Private Portfolio – Welcome to the Real World
Over the last few months I gained some first hand exposure to what it means, financially speaking, to become old and frail.
Much has already been said and written on this subject and there are many campaigns aloof to raise awareness of the financial implications of going into retirement and that this retirement can become a lengthy one.
Unfortunately it seems a feature of our human nature to address the many possible negative situations one may face in future with the attitude that this event will not happen to me or that it is too far in future to contemplate at all.
This attitude does help to maintain a positive outlook on life instead of just fretting about all things that may go wrong and thereby forget to live.
However, when one does get confronted with the reality then the coin drops but it may be just a little too late.
For this reason I like to share some of my recent experiences. Having spent some time visiting old age homes and frail care centres and having listened to conversations amongst the folk that reside or visited there, a few issues were hammered home again.
Being taken up in frail care can cost anything between N$12 000 to N$15 000 per month. To this amount one can add ongoing expenses like medical aid membership (if you are fortunate enough to belong to one) that can also amount to anything from N$2 500 per month upwards depending on age and scheme option.
Add a few sundry expenses and you are closing in on N$20 000 per month. In case of frail care a medical aid fund may come up for a portion of the expenses but that is very limited to say the least.
With no public or governmental social security system in place and none envisaged for the future that could cater for these situations, many of us will be at the mercy of the private sector to obtain such benefits.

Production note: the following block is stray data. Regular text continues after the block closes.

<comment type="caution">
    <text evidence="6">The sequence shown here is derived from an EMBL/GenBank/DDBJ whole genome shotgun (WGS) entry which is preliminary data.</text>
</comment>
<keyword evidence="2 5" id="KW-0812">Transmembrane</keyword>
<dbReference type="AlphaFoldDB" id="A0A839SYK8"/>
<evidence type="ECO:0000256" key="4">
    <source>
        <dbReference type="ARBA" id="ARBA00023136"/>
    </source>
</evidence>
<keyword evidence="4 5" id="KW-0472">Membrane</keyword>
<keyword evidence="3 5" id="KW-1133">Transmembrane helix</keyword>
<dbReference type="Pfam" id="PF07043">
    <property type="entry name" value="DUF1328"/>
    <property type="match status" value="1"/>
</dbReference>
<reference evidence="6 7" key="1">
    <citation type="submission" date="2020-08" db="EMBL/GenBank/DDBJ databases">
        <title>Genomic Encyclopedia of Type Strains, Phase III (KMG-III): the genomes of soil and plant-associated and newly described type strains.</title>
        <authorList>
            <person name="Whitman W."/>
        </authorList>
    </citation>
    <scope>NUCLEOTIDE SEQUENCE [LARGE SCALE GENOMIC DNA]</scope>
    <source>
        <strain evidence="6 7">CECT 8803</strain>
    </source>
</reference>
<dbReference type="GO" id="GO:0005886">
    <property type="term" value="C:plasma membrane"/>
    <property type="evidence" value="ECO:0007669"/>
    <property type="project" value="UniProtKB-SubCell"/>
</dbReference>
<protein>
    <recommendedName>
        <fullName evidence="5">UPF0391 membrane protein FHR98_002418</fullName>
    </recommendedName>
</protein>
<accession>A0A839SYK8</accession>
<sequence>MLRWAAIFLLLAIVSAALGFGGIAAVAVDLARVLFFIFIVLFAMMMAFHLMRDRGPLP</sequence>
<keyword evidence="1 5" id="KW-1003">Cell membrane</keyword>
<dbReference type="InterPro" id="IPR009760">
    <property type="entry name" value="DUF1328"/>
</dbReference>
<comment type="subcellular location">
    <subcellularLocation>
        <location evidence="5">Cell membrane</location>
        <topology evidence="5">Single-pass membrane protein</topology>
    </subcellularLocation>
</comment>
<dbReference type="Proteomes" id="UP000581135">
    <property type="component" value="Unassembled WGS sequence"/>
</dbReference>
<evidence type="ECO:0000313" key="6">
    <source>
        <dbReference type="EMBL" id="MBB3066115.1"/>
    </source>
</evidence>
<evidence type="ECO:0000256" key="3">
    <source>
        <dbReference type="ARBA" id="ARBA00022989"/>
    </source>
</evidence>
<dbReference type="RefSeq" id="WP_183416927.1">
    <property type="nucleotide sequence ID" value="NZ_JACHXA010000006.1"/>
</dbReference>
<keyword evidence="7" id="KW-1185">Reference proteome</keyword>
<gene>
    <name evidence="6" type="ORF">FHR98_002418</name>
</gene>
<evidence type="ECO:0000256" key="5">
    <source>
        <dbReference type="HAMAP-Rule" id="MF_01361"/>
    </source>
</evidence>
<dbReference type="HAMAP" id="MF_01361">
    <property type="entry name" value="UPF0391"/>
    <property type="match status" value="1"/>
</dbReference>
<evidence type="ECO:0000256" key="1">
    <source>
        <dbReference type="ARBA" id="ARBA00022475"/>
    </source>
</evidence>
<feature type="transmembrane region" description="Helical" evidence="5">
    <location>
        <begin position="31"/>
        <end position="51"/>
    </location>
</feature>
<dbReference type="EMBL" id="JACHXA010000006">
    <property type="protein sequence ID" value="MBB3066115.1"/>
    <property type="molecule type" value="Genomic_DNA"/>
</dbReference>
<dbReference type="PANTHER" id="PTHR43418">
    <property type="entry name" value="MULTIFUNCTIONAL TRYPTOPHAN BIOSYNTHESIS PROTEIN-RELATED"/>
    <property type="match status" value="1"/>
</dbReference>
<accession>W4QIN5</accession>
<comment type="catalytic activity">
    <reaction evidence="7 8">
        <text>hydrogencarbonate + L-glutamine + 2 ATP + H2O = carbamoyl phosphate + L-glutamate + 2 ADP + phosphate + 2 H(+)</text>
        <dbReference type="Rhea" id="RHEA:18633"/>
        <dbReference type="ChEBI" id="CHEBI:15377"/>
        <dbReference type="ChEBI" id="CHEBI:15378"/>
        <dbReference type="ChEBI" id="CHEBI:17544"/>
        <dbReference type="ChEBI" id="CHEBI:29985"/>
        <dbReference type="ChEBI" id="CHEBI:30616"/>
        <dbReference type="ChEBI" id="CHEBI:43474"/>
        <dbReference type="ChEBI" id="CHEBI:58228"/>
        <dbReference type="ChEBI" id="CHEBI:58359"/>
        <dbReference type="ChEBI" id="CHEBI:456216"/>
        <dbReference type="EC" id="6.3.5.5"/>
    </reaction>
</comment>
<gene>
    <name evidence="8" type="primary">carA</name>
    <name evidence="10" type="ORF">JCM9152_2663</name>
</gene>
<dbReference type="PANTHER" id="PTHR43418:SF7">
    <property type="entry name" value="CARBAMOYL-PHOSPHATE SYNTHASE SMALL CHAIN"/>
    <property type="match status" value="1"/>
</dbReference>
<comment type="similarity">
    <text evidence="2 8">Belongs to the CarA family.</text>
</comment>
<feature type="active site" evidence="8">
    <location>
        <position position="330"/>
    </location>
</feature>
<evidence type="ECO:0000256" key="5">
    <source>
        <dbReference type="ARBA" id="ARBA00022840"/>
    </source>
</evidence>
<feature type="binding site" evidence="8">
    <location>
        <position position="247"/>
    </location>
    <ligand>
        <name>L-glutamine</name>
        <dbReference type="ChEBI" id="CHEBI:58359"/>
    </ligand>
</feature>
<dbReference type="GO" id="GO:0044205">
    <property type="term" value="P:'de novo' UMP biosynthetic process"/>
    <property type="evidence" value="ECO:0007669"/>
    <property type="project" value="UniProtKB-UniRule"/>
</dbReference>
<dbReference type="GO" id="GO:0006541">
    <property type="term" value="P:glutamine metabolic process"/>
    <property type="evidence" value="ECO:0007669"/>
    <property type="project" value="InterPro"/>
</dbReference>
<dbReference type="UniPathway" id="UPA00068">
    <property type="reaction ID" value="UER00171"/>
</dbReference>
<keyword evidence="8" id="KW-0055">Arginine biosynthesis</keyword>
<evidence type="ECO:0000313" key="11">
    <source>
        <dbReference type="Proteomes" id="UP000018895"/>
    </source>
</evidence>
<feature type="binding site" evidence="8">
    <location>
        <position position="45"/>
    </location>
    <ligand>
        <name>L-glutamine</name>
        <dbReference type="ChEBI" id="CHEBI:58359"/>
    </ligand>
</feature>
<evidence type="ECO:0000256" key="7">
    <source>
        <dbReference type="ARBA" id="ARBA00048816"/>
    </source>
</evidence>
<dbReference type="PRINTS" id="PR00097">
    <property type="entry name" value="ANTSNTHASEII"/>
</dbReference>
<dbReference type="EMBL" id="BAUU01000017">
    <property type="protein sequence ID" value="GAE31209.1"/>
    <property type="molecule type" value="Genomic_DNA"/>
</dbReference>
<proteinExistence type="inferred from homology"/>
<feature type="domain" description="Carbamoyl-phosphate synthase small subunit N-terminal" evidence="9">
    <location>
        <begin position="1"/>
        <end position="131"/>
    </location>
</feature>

Make no mistake; this is not unique to us in Namibia. Even the most developed nations with very sophisticated social security systems in place are reeling under the pressure to care for their ever increasing number of aged.
In many cases that I witnessed the pensioner’s children or family is called upon to defray a large portion of these expenses. This in itself is problematic since many of them have enough expenses to contend with themselves.
Furthermore with the advent of globalisation many families are spread all over continents and are neither in the proximity nor in the financial position to assist.
This always brings one back to the bottom line question of how much money do I need?
My personal rule of thumb under the current investment return environment on low risk investments is to say that for every N$4 000 per month initial income, you need N$1 million in capital to cater for inflationary increases thereafter.
So, to cover an N$15,000 per month income, a capital base of N$3,75 million may see you through over a medium to longer term.
To me these are frightening figures. All I can say for now is that we have again been given an opportunity with the recently announced income tax relief measures to seriously consider investing as much of the extra disposable income as one possibly can.